• Names of the parties will not be disclosed in the order sheet. The cases must be referred to as A v. B, P v. D.
  • There shall be no mention of any Personally Identifiable Information (PII) such as phone numbers, email ids, addresses, etc.
  • The documentation of all such cases will be kept confidential and shall also be not uploaded on any official High Court website.
  • All judgements must be delivered in private, i.e., no orders can be passed in an open court.
  • Media houses are also banned from reporting any proceedings and judgements unless permission is given.
  • Only anonymised versions of any judgement or order can be published for public access.
  • Failure to abide by the confidentiality guidelines may result in contempt of court.

Justice Patel also stated that since there are no established guidelines as of now, the introduced guidelines were a “minimum requirement” and are subject to modifications or revisions as and when required.

XXX. Breastfeeding a child [18] is an important attribute of motherhood and is protected under Article 21.

The Karnataka High Court on 29th September 2021 stated that breastfeeding needs to be recognised as an inalienable right of the lactating mother under Article 21 of the Indian constitution; similarly, the right of the suckling infant for being breastfed too, has to be assimilated with the mother’s right; arguably, it is a case of concurrent rights; this important attribute of motherhood is protected under the umbrella of Fundamental Rights guaranteed under Article 21 of the Constitution of India. The court made this observation in a case where the biological mother of a child, who was stolen after birth from the maternity home, had approached the court seeking the return of the child from the foster mother. The said order also stated that the claim of the genetic mother should be given a priority over the foster mother, subject to all just exceptions, into which the case of the foster mother is not shown to fall; this augur well with reason, with the law and with justice. The court also noted that it is not possible to apply thumb rules in cases like these as the subject matter involved is very complex. The advocate for the foster mother argued that since his client does not bear any child of her own, the custody of the child in the case should remain with her only. However, the court disregarded the argument stating that children cannot be used as a chattel for being apportioned between their genetic mother and a stranger, based on their numerical abundance.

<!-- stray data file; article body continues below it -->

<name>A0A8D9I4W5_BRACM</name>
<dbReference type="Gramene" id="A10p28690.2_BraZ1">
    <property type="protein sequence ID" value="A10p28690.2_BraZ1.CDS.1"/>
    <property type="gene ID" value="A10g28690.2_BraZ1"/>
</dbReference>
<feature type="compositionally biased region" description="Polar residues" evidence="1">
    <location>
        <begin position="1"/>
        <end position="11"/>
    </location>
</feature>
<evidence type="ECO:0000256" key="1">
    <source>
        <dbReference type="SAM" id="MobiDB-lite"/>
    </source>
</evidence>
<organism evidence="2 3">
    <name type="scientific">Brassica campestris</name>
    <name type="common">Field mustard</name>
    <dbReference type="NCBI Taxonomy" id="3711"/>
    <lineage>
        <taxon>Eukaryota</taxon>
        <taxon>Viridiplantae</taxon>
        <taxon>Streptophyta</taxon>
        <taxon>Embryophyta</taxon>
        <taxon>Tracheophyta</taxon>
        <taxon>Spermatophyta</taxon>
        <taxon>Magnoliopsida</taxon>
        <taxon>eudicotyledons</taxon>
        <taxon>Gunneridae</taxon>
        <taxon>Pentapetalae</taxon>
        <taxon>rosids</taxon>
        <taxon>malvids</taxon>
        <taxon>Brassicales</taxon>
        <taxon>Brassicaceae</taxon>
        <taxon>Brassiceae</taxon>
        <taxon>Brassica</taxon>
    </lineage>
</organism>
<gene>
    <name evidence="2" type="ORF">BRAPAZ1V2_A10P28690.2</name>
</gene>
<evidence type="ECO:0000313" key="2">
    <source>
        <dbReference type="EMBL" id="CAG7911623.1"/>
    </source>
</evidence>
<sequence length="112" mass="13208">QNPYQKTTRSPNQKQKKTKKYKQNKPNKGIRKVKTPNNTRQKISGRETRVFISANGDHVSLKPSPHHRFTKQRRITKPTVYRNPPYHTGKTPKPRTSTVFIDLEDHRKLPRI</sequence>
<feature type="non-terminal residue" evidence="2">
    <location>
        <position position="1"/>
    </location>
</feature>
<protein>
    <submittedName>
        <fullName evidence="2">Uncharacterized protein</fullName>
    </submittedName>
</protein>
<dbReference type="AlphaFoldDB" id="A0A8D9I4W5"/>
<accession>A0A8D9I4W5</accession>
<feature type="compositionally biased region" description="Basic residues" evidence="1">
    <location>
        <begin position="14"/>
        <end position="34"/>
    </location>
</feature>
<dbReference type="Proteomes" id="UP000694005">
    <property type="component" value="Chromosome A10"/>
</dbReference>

[1] K.S. Puttaswamy (Privacy-9J.) v. Union of India, (2017) 10 SCC 1.

[2] Balasubramanian v. M. Arockiasamy, 2021 SCC OnLine SC 655.

[3] Sanjay Ramdas Patil v. Sanjay & Ors., (2021) SCC OnLine SC 650.

[4] Reepak Kansal vs Union of India and Ors, (2021) SCC OnLine SC 443.

[5] All India Association of Jurists vs. Uttaranchal High Court WP (C) No. 941 of 2021.

[6] NV Investment Holdings LLC vs Future Retail Limited and Ors, (2021) SCC OnLine SC 557.

[7] Poulami Mondal and Others vs All India Institute of Medical Sciences and Ors, (2021) SCC OnLine SC 424.

[8] Anonymous, Supreme Court Favours ₹ 25 Crore Funds For Maharashtra Covid Orphans, NDTV (Sept.20, 2021).

[9] Nagaraj & Ors v. Union of India & Ors, (2006) 8 SCC 212.

[10] Legal Correspondent, Quota for SCs, STs in job promotion | Don’t want to reopen order, says Supreme Court¸ The Hindu (Sept.20, 2021).

[11] INDIA CONST. art. 16, § 3.

[12] Kirti Meena, Sandli Pawar, India’s Tribunals Reforms Act: A Challenge to the Separation of Powers, Jurist (Sept.26, 2021).

[13] Legal Correspondent, SC not to intervene in Kerala’s plans to hold Plus One examinations offline, The Hindu (Sept.26, 2021).

[14] Jesse Jacob, India: Supreme Court Turns Down Forcible Conversion Case, The Law Reporters (Sept.27, 2021).

[15] Ranjit Rajbanshi v. State of West Bengal and Others, (2021) SCC OnLine Cal 2470.

[16] Youth Bar Association of India v. Union of India, 2019 SCC OnLine Utt 1769.

[17] Aaratrika Bhaumik, Delhi High Court Admin. had raised concerns about security in Rohini Court a year ago, LIVE LAW, (Sep.  27, 2021).

[18] Smt Husna Banu v. State Of Karnataka, WP No. 16729 of 2021(GM Police) c/w WP No. 15044 of 2021(GM Police).